We investigate the effects of the construction of the national highway system in China on local economic outcomes. The analysis employs three main approaches. The first is based on a structural model of Ricardian trade that provides an explicit description of the general equilibrium effects of changes in the highway network. The second involves reduced form estimates of the casual effects highways, which accommodates the non-random assignment of highways across locations. The third approach is a hybrid of the first two. Technique matters. The structural model suggests that access to domestic markets, but not to export markets, increases economic output. The reduced form estimates suggest the opposite conclusion and also point to the importance of highways in the rise of regional primate cities. These reduced form findings are consistent with export driven growth policies and central or provincial government policies favoring regional primate cities. In addition to informing policy, our results raise concerns about the use of quantitative results from Ricardian trade models in isolation for understanding how and the extent to which infrastructure drives regional growth.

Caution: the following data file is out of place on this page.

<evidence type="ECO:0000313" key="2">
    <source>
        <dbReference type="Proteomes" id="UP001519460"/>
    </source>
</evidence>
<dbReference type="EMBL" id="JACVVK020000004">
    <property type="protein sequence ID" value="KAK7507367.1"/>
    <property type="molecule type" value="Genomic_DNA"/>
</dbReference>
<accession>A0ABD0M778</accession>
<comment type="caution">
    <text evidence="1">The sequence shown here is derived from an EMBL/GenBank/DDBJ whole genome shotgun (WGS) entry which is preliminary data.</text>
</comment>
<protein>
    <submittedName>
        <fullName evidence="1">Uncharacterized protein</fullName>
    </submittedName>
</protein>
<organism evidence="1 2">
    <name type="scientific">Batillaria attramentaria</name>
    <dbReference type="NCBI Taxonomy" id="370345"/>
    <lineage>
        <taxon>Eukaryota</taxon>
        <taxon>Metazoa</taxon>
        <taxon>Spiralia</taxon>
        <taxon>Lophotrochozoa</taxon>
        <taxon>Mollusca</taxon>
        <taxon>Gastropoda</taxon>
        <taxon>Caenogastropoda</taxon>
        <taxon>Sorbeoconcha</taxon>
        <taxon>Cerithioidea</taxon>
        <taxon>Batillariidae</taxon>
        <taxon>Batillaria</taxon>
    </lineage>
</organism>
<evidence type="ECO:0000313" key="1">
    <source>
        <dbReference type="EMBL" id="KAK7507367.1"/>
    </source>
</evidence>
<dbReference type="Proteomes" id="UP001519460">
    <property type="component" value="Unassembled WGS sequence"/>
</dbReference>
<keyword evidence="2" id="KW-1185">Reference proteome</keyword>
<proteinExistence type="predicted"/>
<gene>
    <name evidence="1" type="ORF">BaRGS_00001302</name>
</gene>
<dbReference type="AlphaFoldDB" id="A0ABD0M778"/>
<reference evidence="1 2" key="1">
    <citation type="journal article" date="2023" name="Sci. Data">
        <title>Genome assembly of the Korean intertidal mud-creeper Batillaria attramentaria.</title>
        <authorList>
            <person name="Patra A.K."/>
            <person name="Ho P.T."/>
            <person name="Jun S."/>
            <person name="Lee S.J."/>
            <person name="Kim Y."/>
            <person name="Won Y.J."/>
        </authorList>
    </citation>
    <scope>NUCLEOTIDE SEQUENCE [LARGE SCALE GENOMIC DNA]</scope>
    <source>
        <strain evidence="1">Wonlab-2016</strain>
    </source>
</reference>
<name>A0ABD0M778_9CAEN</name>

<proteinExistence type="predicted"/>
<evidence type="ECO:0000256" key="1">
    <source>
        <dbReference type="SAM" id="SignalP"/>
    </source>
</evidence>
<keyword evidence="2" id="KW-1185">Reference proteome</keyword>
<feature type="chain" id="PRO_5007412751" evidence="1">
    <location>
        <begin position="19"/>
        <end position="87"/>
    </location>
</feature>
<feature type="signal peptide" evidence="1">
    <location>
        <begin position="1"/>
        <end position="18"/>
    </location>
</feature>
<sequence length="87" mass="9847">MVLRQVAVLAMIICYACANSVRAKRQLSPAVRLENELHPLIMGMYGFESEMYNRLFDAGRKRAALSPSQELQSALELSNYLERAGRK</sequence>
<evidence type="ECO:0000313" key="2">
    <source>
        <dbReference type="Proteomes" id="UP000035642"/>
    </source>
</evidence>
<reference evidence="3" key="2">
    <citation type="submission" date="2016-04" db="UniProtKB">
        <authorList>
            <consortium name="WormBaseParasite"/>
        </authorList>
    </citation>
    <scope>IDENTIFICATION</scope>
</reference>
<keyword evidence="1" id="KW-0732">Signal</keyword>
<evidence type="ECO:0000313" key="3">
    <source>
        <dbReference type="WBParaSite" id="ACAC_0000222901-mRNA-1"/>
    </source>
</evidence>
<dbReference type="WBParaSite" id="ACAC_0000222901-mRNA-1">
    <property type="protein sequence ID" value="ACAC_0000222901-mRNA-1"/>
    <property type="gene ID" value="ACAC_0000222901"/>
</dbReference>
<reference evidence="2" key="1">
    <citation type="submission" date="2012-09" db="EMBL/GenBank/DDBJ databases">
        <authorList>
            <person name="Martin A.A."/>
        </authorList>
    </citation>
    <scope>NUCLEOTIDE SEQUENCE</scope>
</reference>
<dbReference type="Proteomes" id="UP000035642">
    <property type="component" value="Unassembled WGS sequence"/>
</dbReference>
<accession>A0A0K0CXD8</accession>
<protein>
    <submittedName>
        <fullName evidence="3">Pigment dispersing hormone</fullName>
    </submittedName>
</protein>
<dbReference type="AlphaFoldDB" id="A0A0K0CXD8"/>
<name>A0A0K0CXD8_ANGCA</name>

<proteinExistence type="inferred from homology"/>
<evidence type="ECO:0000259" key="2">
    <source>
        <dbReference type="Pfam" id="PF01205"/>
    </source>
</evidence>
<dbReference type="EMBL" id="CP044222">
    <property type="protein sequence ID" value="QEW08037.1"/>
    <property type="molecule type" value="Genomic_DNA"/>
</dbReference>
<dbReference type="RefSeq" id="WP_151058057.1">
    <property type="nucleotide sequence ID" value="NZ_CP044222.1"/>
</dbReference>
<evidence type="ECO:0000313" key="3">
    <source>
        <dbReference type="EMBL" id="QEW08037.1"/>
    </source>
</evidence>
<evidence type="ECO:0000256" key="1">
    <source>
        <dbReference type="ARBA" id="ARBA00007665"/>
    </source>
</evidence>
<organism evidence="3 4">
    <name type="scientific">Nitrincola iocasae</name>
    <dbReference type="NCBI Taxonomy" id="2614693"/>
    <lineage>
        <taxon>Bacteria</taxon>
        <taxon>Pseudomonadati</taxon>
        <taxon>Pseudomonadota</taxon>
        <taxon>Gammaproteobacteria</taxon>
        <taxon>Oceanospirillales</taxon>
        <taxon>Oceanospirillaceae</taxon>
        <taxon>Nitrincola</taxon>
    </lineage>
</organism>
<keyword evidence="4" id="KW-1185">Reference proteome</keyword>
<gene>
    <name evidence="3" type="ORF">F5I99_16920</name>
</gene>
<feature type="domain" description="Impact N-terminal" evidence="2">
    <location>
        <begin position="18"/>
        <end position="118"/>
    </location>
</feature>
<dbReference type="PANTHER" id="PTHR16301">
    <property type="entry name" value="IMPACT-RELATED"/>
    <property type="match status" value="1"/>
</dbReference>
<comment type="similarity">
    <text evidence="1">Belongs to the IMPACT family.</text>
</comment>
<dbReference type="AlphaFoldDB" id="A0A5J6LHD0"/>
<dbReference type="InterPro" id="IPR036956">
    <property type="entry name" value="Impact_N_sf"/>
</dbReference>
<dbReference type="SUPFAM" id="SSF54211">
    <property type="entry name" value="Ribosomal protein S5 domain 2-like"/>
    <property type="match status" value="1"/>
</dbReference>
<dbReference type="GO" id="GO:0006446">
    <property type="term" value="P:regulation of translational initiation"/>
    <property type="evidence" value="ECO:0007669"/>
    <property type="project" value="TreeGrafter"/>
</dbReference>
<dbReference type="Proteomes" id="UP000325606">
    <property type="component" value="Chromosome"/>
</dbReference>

Baum-Snow, N.; Henderson, V.; Turner, M.A.; Zhang, Q.H.; Brandt, L. Highways, Market Access, and Urban Growth in China. International Growth Centre (IGC), London, UK (2016) 56 pp.